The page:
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How FTSE 100 investors could benefit from Warren Buffett’s strategies

Like anyone interested in the stock market, many FTSE 100 investors are likely to have come across Warren Buffett’s stock picks, advice, or legendary tales. But few (if any) investors can match his long-term success.

What makes him almost unique is that he’s willing to teach us how to financially fish in the markets. Today, I’m going to share with you some of the essentials of investing like Buffett.

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Buffett’s track record

Since the late 1950s, Buffett and his long-time partner Charlie Munger have transformed Berkshire Hathaway from a struggling textile manufacturer to a holding company with a market capitalisation greater than $550bn. The partnership has generated annual returns of around 20% – roughly double the average annual returns of the FTSE 100 index or the US stock market’s S&P 500 index. 

Although this is an impressive difference in percentage returns, it’s only half the story. £1,000 invested 50 years ago in 1970 in an index fund with a 10% annual return would have become £117,390.85. The same investment in Buffett’s Berkshire would have grown to £9,100,438.15.

Here’s how the incredible effect of compounding comes into play over time when we have two asset classes that offer different levels of returns and performance. And it is possibly the primary reason Warren Buffett is one of the world’s richest people today.

How to invest like Warren Buffett

How does he do it? Buffet is known to spend a significant amount of time studying businesses and reading company filings with regulators as well as earnings call transcripts.

He also has several important principles he is known to have lived by all his professional life, including:

  • Invest in what you know
  • Learn the basics of value investing
  • Find businesses that will stand the test of time
  • Invest in good management
  • Be contrarian during tough times
  • Keep a long-term focus

There are no guarantees in investment returns. Yet the winning strategy he has been using for more than half a century may be appropriate for many retail investors too.

If you’d like to learn more about his philosophy, perhaps an even better way to get Buffett’s wisdom is reading his annual shareholder letter. 

Buffett’s preferred industries

If you were to look all of his investments, you’d note that Buffett prefers

  • Big or even mega-cap stocks
  • Financials, including banks and insurance companies, followed by large consumer brands
  • Stocks that pay dividends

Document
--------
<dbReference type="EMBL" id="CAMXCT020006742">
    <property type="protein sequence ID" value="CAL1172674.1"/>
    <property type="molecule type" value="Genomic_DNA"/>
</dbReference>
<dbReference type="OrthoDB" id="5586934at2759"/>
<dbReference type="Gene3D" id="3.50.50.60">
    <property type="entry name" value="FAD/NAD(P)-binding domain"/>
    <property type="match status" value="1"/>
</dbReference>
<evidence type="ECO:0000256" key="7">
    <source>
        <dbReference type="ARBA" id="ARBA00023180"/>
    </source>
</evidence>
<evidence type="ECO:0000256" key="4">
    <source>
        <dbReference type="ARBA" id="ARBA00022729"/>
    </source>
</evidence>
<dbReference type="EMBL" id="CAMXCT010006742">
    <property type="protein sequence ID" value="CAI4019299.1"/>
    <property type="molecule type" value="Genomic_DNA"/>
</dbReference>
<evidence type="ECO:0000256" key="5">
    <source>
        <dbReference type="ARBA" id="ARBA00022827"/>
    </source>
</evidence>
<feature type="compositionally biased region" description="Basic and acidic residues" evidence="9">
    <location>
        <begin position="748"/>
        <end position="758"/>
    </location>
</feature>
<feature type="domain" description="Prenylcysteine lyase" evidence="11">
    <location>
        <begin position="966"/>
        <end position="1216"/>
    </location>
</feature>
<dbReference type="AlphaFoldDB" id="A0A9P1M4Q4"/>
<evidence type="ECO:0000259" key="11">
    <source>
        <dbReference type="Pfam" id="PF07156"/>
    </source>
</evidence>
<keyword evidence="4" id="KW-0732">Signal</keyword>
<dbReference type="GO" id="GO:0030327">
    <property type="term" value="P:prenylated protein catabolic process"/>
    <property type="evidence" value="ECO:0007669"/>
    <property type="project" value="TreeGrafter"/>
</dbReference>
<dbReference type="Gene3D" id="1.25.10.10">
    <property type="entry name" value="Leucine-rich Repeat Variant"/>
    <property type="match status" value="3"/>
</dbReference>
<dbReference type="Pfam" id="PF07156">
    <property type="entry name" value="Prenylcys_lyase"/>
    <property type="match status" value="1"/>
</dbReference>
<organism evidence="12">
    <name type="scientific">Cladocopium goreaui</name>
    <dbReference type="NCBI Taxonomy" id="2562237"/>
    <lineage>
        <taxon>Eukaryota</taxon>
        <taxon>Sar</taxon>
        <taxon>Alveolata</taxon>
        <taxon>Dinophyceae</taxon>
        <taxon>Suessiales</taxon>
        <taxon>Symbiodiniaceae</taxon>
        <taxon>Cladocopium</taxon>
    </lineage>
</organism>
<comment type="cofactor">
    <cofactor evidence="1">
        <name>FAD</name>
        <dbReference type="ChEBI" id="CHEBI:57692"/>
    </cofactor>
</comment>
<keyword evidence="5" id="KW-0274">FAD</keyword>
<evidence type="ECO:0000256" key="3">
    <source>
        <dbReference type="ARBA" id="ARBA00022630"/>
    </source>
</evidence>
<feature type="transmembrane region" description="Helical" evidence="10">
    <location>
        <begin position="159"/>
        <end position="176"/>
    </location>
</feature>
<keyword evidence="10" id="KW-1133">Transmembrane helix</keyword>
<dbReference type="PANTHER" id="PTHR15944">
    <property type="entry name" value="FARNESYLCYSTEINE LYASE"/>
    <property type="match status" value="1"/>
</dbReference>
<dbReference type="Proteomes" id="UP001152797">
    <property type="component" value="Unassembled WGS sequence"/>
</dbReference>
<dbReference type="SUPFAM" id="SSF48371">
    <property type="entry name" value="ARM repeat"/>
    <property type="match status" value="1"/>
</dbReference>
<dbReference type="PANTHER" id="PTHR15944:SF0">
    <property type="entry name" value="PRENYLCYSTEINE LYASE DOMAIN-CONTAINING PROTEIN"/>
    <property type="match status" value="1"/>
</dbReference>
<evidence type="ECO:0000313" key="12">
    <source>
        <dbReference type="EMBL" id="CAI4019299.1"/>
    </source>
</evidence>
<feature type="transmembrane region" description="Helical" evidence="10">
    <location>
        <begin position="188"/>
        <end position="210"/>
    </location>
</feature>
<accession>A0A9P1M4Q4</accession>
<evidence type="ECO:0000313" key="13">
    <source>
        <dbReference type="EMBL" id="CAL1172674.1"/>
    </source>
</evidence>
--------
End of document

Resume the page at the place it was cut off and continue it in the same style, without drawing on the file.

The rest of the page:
Although his main holdings are US-based stocks, the FTSE 100 offers plenty of choices in industries that he’d have possibly considered investing had he been UK-focused. With this in mind, here are several large-cap shares I’m watching right now. I’d be willing to invest in them in February, especially if there is any dip in their share prices. 

  • Aviva – dividend yield 7.5%
  • HSBC Holdings – dividend yield 6.9%
  • Imperial Brands – dividend yield 10.5%
  • Legal & General Group – dividend yield 5.4%
  • Lloyds Banking Group – dividend yield 5.6%
  • Standard Life Aberdeen – dividend yield 6.9%
  • WPP – dividend yield 6.1%

As always, don’t regard these as formal recommendations. Instead, view them as a starting point for more research. I’d recommend doing plenty of homework to decide if they may be appropriate for your own long-term investing strategy.

Warren Buffett’s message is clear. The market could surge or fall at any time. However, if you’re buying quality shares, you don’t need to time the market. You can ignore the price swings if you own value stocks.

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tezcang has no position in any of the shares mentioned. The Motley Fool UK owns shares of and has recommended Berkshire Hathaway (B shares). The Motley Fool UK has recommended HSBC Holdings, Imperial Brands, and Lloyds Banking Group and recommends the following options: long January 2021 $200 calls on Berkshire Hathaway (B shares), short January 2021 $200 puts on Berkshire Hathaway (B shares), and short March 2020 $225 calls on Berkshire Hathaway (B shares). Views expressed on the companies mentioned in this article are those of the writer and therefore may differ from the official recommendations we make in our subscription services such as Share Advisor, Hidden Winners and Pro. Here at The Motley Fool we believe that considering a diverse range of insights makes us better investors.